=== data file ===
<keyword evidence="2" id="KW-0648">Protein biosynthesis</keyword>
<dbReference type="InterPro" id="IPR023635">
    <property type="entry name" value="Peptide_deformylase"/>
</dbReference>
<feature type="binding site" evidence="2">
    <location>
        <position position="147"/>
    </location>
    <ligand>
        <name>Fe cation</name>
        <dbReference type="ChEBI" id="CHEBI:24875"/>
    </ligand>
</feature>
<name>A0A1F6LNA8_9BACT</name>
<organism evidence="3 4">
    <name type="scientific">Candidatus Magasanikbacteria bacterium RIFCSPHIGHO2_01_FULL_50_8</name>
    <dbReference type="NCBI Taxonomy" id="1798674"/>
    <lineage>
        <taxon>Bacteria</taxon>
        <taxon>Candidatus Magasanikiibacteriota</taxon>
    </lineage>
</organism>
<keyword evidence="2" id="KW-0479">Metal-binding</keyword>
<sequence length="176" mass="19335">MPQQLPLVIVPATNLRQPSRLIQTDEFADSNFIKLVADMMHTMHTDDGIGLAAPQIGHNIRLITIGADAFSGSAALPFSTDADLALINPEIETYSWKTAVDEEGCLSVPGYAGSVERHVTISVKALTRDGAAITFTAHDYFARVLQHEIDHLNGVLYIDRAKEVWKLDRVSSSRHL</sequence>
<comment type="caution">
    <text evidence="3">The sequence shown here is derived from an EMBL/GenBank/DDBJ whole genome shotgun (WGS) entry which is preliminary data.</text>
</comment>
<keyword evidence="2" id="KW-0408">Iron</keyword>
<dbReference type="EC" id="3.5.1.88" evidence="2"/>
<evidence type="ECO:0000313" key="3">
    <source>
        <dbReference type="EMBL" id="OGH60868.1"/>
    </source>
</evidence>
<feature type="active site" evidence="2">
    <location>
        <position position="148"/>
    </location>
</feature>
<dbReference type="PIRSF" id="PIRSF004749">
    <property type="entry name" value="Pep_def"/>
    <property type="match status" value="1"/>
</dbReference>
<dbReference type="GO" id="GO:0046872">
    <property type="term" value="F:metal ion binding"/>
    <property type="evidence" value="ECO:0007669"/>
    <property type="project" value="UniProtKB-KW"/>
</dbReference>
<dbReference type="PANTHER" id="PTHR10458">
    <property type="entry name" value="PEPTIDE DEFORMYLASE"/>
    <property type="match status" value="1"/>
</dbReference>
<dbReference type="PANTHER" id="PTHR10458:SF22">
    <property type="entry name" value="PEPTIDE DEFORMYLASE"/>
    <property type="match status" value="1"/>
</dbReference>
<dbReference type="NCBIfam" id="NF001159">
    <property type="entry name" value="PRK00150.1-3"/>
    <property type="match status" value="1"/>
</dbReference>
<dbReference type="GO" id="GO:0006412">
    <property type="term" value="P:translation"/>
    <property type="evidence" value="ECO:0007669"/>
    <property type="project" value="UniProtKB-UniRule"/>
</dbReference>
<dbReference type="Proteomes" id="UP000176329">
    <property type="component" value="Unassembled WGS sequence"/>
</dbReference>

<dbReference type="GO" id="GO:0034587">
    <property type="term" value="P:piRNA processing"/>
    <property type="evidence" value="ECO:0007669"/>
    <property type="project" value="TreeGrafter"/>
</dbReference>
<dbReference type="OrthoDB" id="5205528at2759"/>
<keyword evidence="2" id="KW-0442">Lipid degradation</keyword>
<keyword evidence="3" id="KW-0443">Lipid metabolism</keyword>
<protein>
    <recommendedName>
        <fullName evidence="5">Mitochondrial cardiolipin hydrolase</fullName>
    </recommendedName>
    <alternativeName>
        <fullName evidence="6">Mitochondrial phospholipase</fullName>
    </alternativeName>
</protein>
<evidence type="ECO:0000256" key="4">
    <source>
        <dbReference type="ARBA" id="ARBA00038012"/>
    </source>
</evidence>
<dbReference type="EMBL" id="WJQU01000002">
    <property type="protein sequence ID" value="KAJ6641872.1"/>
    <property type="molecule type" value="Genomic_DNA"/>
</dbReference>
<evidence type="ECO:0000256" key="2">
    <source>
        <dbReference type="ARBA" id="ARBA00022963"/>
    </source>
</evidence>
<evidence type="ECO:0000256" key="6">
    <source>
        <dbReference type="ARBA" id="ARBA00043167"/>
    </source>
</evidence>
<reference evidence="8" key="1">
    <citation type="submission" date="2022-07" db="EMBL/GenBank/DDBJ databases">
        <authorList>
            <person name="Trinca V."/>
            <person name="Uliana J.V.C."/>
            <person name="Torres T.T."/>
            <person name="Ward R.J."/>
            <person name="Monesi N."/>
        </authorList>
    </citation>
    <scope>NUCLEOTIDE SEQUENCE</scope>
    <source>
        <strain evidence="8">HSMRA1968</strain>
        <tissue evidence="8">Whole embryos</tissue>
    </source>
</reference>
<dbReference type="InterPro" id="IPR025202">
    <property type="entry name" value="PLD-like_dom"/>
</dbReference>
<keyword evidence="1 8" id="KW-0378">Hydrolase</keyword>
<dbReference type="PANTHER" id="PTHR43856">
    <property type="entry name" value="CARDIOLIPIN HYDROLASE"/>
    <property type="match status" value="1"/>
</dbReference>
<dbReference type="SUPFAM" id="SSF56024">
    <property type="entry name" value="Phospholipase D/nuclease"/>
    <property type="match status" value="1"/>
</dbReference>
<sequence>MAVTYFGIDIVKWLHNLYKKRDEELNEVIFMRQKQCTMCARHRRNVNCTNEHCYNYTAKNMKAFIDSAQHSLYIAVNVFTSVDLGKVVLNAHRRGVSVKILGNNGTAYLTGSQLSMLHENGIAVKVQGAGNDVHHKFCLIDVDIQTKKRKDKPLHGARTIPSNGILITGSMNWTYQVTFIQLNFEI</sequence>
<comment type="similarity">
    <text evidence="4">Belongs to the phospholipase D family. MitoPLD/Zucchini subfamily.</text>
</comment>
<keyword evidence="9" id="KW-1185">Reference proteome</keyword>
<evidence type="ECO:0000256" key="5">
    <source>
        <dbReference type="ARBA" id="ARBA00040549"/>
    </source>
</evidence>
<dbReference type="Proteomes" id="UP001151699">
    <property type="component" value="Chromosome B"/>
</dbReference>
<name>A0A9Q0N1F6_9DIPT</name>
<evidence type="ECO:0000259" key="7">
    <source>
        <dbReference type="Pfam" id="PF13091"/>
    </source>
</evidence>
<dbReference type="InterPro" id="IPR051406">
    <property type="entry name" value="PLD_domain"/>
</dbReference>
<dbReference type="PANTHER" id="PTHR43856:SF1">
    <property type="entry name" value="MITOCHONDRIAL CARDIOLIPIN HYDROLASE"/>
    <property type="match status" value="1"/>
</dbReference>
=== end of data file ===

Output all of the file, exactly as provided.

<keyword evidence="2" id="KW-0648">Protein biosynthesis</keyword>
<dbReference type="InterPro" id="IPR023635">
    <property type="entry name" value="Peptide_deformylase"/>
</dbReference>
<feature type="binding site" evidence="2">
    <location>
        <position position="147"/>
    </location>
    <ligand>
        <name>Fe cation</name>
        <dbReference type="ChEBI" id="CHEBI:24875"/>
    </ligand>
</feature>
<name>A0A1F6LNA8_9BACT</name>
<organism evidence="3 4">
    <name type="scientific">Candidatus Magasanikbacteria bacterium RIFCSPHIGHO2_01_FULL_50_8</name>
    <dbReference type="NCBI Taxonomy" id="1798674"/>
    <lineage>
        <taxon>Bacteria</taxon>
        <taxon>Candidatus Magasanikiibacteriota</taxon>
    </lineage>
</organism>
<keyword evidence="2" id="KW-0479">Metal-binding</keyword>
<sequence length="176" mass="19335">MPQQLPLVIVPATNLRQPSRLIQTDEFADSNFIKLVADMMHTMHTDDGIGLAAPQIGHNIRLITIGADAFSGSAALPFSTDADLALINPEIETYSWKTAVDEEGCLSVPGYAGSVERHVTISVKALTRDGAAITFTAHDYFARVLQHEIDHLNGVLYIDRAKEVWKLDRVSSSRHL</sequence>
<comment type="caution">
    <text evidence="3">The sequence shown here is derived from an EMBL/GenBank/DDBJ whole genome shotgun (WGS) entry which is preliminary data.</text>
</comment>
<keyword evidence="2" id="KW-0408">Iron</keyword>
<dbReference type="EC" id="3.5.1.88" evidence="2"/>
<evidence type="ECO:0000313" key="3">
    <source>
        <dbReference type="EMBL" id="OGH60868.1"/>
    </source>
</evidence>
<feature type="active site" evidence="2">
    <location>
        <position position="148"/>
    </location>
</feature>
<dbReference type="PIRSF" id="PIRSF004749">
    <property type="entry name" value="Pep_def"/>
    <property type="match status" value="1"/>
</dbReference>
<dbReference type="GO" id="GO:0046872">
    <property type="term" value="F:metal ion binding"/>
    <property type="evidence" value="ECO:0007669"/>
    <property type="project" value="UniProtKB-KW"/>
</dbReference>
<dbReference type="PANTHER" id="PTHR10458">
    <property type="entry name" value="PEPTIDE DEFORMYLASE"/>
    <property type="match status" value="1"/>
</dbReference>
<dbReference type="PANTHER" id="PTHR10458:SF22">
    <property type="entry name" value="PEPTIDE DEFORMYLASE"/>
    <property type="match status" value="1"/>
</dbReference>
<dbReference type="NCBIfam" id="NF001159">
    <property type="entry name" value="PRK00150.1-3"/>
    <property type="match status" value="1"/>
</dbReference>
<dbReference type="GO" id="GO:0006412">
    <property type="term" value="P:translation"/>
    <property type="evidence" value="ECO:0007669"/>
    <property type="project" value="UniProtKB-UniRule"/>
</dbReference>
<dbReference type="Proteomes" id="UP000176329">
    <property type="component" value="Unassembled WGS sequence"/>
</dbReference>

<dbReference type="GO" id="GO:0034587">
    <property type="term" value="P:piRNA processing"/>
    <property type="evidence" value="ECO:0007669"/>
    <property type="project" value="TreeGrafter"/>
</dbReference>
<dbReference type="OrthoDB" id="5205528at2759"/>
<keyword evidence="2" id="KW-0442">Lipid degradation</keyword>
<keyword evidence="3" id="KW-0443">Lipid metabolism</keyword>
<protein>
    <recommendedName>
        <fullName evidence="5">Mitochondrial cardiolipin hydrolase</fullName>
    </recommendedName>
    <alternativeName>
        <fullName evidence="6">Mitochondrial phospholipase</fullName>
    </alternativeName>
</protein>
<evidence type="ECO:0000256" key="4">
    <source>
        <dbReference type="ARBA" id="ARBA00038012"/>
    </source>
</evidence>
<dbReference type="EMBL" id="WJQU01000002">
    <property type="protein sequence ID" value="KAJ6641872.1"/>
    <property type="molecule type" value="Genomic_DNA"/>
</dbReference>
<evidence type="ECO:0000256" key="2">
    <source>
        <dbReference type="ARBA" id="ARBA00022963"/>
    </source>
</evidence>
<evidence type="ECO:0000256" key="6">
    <source>
        <dbReference type="ARBA" id="ARBA00043167"/>
    </source>
</evidence>
<reference evidence="8" key="1">
    <citation type="submission" date="2022-07" db="EMBL/GenBank/DDBJ databases">
        <authorList>
            <person name="Trinca V."/>
            <person name="Uliana J.V.C."/>
            <person name="Torres T.T."/>
            <person name="Ward R.J."/>
            <person name="Monesi N."/>
        </authorList>
    </citation>
    <scope>NUCLEOTIDE SEQUENCE</scope>
    <source>
        <strain evidence="8">HSMRA1968</strain>
        <tissue evidence="8">Whole embryos</tissue>
    </source>
</reference>
<dbReference type="InterPro" id="IPR025202">
    <property type="entry name" value="PLD-like_dom"/>
</dbReference>
<keyword evidence="1 8" id="KW-0378">Hydrolase</keyword>
<dbReference type="PANTHER" id="PTHR43856">
    <property type="entry name" value="CARDIOLIPIN HYDROLASE"/>
    <property type="match status" value="1"/>
</dbReference>
<dbReference type="SUPFAM" id="SSF56024">
    <property type="entry name" value="Phospholipase D/nuclease"/>
    <property type="match status" value="1"/>
</dbReference>
<sequence>MAVTYFGIDIVKWLHNLYKKRDEELNEVIFMRQKQCTMCARHRRNVNCTNEHCYNYTAKNMKAFIDSAQHSLYIAVNVFTSVDLGKVVLNAHRRGVSVKILGNNGTAYLTGSQLSMLHENGIAVKVQGAGNDVHHKFCLIDVDIQTKKRKDKPLHGARTIPSNGILITGSMNWTYQVTFIQLNFEI</sequence>
<comment type="similarity">
    <text evidence="4">Belongs to the phospholipase D family. MitoPLD/Zucchini subfamily.</text>
</comment>
<keyword evidence="9" id="KW-1185">Reference proteome</keyword>
<evidence type="ECO:0000256" key="5">
    <source>
        <dbReference type="ARBA" id="ARBA00040549"/>
    </source>
</evidence>
<dbReference type="Proteomes" id="UP001151699">
    <property type="component" value="Chromosome B"/>
</dbReference>
<name>A0A9Q0N1F6_9DIPT</name>
<evidence type="ECO:0000259" key="7">
    <source>
        <dbReference type="Pfam" id="PF13091"/>
    </source>
</evidence>
<dbReference type="InterPro" id="IPR051406">
    <property type="entry name" value="PLD_domain"/>
</dbReference>
<dbReference type="PANTHER" id="PTHR43856:SF1">
    <property type="entry name" value="MITOCHONDRIAL CARDIOLIPIN HYDROLASE"/>
    <property type="match status" value="1"/>
</dbReference>